Also, while the company in its infancy had to rely primarily on equity financing for acquisitions, the company now is in a very solid financial position and should be able to utilize low cost debt. The company is comfortable going up to 2x net levered versus 0x today. Increasing operating margins and lower dilution will further juice the total shareholder return algorithm.
-Mitigant: video games are a very cheap form of entertainment on a cost/hour basis. Furthermore, a recession is likely to accelerate the shift from in-house game development spend to outsourcers.
-Always a risk with roll-ups. Thus far, KWS has done pretty well and they certainly take the finer aspects of the gaming industry (i.e. culture) seriously when considering the feasibility of deals (not just a financial exercise/hedge fund math). That being said, if they deviate from their “sweet spot” in terms of deal size, it would be something to watch closely.
Barriers to entry are low/ KWS will be copied
-Mitigant: The barriers to starting an art creation studio or any one of KWS’ other service lines is fairly low. However, the barrier to creating a studio at scale is quite large. Relationships with the top gaming companies take years to cultivate. Being trusted with game information before a title is released or in many cases even announced requires a strong relationship between the publisher and the outsourcer.
-Mitigant 2: KWS has years of experience in integrating different game studios. Gaming companies often have very unique cultures and KWS has been a preferred acquirer.
-Mitigant 3: KWS is starting to develop meaningful scale in many of their service lines. This allows them to be a “one-stop shop” for many outsourcing needs, greatly simplifying the vendor management task of the video game publisher.
-Ultimately, there likely will be more consolidation, but no one is close to KWS’ scale today and there is plenty of room for multiple winners.
KWS is riding a very powerful trend (outsourcing) within a rapidly growing industry. As the leader in video game outsourcing, KWS is poised to benefit from more cross-selling of services and deeper relationships with their clients over time. KWS is effectively a pick and shovel seller to the videogame industry. They benefit from the industry’s growth, but they have minimal direct exposure to the successes or failures of individual game titles. I believe KWS’ strategy will continue to be a winning formula for shareholders and that we are in the early innings of both outsourcing and KWS’ market outperformance. While I will abstain from an exact point-in-time valuation target given the uncertainty around the timing and size of acquisitions, I think the long-term CAGR will approximate the EPS CAGR going forward, which is likely to be 25%+ for the foreseeable future. It is not hard to justify multiples of upside from the current price given some margin improvement, continued organic growth, continued deal execution, and a constant or slight multiple fwd earnings multiple compression.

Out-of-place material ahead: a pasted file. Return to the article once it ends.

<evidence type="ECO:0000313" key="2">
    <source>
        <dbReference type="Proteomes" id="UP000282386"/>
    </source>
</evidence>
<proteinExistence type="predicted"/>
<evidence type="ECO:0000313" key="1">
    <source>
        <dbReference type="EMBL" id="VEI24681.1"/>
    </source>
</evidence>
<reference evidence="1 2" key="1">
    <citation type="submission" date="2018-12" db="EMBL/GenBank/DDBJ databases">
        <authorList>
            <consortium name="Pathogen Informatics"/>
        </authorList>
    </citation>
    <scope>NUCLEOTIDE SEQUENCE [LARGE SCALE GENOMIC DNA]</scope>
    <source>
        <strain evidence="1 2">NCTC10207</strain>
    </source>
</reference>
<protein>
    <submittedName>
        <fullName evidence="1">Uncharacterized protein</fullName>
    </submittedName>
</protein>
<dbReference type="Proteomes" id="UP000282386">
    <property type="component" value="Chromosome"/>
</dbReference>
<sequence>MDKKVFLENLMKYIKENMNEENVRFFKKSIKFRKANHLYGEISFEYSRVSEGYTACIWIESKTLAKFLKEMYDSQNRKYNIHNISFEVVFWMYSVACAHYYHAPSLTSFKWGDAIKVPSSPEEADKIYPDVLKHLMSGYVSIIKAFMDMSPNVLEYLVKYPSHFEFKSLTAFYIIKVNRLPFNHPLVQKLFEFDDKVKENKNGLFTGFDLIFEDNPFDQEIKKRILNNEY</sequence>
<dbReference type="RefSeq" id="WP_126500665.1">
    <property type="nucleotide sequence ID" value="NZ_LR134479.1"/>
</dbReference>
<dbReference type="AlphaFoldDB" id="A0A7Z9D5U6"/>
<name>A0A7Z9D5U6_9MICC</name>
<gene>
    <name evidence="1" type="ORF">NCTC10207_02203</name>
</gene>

The information and opinions expressed in this report are based on publicly available information about KWS. The author recognizes that there may be non-public information in the possession of KWS or others that could lead KWS or others to disagree with the author's analyses, conclusions, and opinions.
The report includes forward-looking statements, estimates, projections, and opinions on KWS, as well as more general conclusions about KWS’s anticipated operating performance. Such statements, estimates, projections, opinions, and conclusions may prove to be substantially inaccurate and are inherently subject to significant risks and uncertainties beyond the author's control.
Although the author believes the report is substantially accurate in all material respects, he makes no representation or warranty, express or implied, as to the accuracy or completeness of this report or any other written or oral communication it makes with respect to KWS, and the author expressly disclaims any liability relating to the report or such communications (or any inaccuracies or omissions therein). Thus, shareholders and others should conduct their own independent investigation and analysis of the report and of KWS and other companies mentioned.
Except where otherwise indicated, the report speaks as of the date hereof, and the author undertakes no obligation to correct, update, or revise the report or to otherwise provide any additional materials. The author also undertakes no commitment to take or refrain from taking any action with respect to KWS or any other company.